Posts Tagged ‘iphone’
de Young Museum Launches Official App – Uses Interactive 3D Mapping and Indoor Positioning Technology – iOS Only, for NowThursday, October 29th, 2015
I’ll have to dig up my iPod Touch to check this out sometime:
“de Young Museum Launches Official App
App uses Interactive 3D Mapping & Indoor Positioning Technology
SAN FRANCISCO (October 29, 2015) – The Fine Arts Museums of San Francisco are pleased to unveil the official de Young Museum app. The de Young collaborated with Guidekick, a local start-up that offers a mobile application platform focused on visitor experiences to create an app that takes advantage of Apple’s indoor positioning technology to improve visitor experience. The de Young is the first museum to take advantage of this new technology.
“We’re thrilled to help pioneer the future for museum experiences at the de Young here in the innovation capital of the world, San Francisco” said Mark Paddon, CEO of Guidekick. “The stunning architecture was the perfect application for our 3D mapping and new indoor location technologies have allowed us to truly reimagine the ideal visitor experience.”
The de Young Museum app serves as a personal tour guide for museum-goers, featuring a 3D map of the building that pinpoints a visitor’s location to ease navigation and way-finding. The app also offers thematic tours of the permanent collection using images and audio from the museum’s curatorial team. This original content is available exclusively through the app.
The app allows a user to select a thematic tour that carefully leads them to a curated selection of works, or to navigate the galleries more freely, as location-aware alerts notify them when they pass by key artworks. The app includes selections from the museum’s collection of art from Africa, Oceania, and the Americas; early American and contemporary American art; and special features on the unique architecture of the building.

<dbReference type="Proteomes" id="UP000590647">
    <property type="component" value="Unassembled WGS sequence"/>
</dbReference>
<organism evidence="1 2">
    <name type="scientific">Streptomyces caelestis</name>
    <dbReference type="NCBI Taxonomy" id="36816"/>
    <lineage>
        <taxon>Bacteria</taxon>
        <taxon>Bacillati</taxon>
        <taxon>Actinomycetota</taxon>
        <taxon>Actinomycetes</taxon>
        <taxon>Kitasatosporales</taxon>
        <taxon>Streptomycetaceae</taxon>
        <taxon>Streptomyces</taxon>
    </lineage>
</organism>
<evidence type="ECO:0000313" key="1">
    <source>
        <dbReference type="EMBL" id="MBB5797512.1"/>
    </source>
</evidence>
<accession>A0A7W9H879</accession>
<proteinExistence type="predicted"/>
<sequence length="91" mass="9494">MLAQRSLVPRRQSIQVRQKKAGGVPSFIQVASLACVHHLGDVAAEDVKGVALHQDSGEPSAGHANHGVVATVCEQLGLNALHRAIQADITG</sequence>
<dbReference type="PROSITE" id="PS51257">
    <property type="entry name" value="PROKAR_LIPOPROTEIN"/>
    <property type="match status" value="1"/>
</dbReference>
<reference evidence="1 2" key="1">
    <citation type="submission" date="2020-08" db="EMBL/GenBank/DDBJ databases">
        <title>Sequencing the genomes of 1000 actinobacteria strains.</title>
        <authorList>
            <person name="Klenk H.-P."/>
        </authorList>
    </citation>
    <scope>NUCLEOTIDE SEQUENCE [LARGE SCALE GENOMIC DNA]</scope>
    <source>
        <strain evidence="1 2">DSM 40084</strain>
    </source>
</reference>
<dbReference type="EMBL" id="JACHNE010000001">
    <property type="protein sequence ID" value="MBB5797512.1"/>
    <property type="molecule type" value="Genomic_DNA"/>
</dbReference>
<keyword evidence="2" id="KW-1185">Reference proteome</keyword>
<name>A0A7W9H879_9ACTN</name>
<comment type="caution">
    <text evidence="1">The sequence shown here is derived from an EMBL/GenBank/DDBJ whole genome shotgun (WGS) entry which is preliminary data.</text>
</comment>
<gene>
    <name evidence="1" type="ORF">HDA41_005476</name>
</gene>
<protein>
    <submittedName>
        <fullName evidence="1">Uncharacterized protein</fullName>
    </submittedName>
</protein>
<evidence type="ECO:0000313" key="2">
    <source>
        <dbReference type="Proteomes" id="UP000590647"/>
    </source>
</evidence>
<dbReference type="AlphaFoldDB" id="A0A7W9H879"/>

Unlike many audio tours the de Young app automatically triggers content without requiring the visitor to take an additional action, such as typing a number or scanning a code. The app has also been carefully designed to help visitors engage with artwork without visual distraction, and to avoid disrupting the experience of other patrons. Users put the phone to their ear to trigger the recording, which then plays privately, mirroring the receiving of a phone call.
The app also offers insights into the visitor experience, helping the de Young to build richer, more tailored experiences for visitors.
“Our museums are determined to take best advantage of the Bay Area’s strong focus on technological innovation,” said Gary Castro, chief information officer of the Fine Arts Museums of San Francisco. “We’ve already begun work on an app for the de Young’s sister museum, the Legion of Honor, and our experience here will help inform the development of all kinds of new digital tools.”
OMG, the New SFMTA “MUNIMobile” Fare App is Here! – Beta Testing Now, Release in November! – Deets from Famous Akit!Wednesday, October 28th, 2015
It looks like this:
All the deets! From our SFMTA! (You know, they really like EXCLAMATION POINTS over there, wow!)
“The SFMTA is excited to introduce MuniMobile: the mobile ticketing app for smartphones coming soon!
MuniMobile enables customers to purchase and use transit fares across the Muni system: bus, rail, cable car and Paratransit.
Buy Muni tickets and passes in advance or on-the-go! With MuniMobile, your phone is your fare. There’s no longer need to carry exact change or rely on fare vending machines to ride.
The app will include the following features:
Ability to purchase, store and use single or multiple Muni fares on one mobile device
Allow passengers to pay for single-ride fares, cable car rides, and one-day, three-day and seven-day passports
Industry-leading security to protect personal information and payments
Responsive eCommerce website for online ticket purchases
Beta testing update: we’re received over 1,600 applicants for the Beta phase of MuniMobile – wow!
Thank you for the tremendous support!
For those who did not sign up in time or were not selected to participate in this phase, don’t worry. The public launch is right around the corner next month.”
Trumor: Apple to Introduce iPhone 6 and 6 Plus Replacements At Bill Graham Auditorium in Civic Center on Sept 9thMonday, August 24th, 2015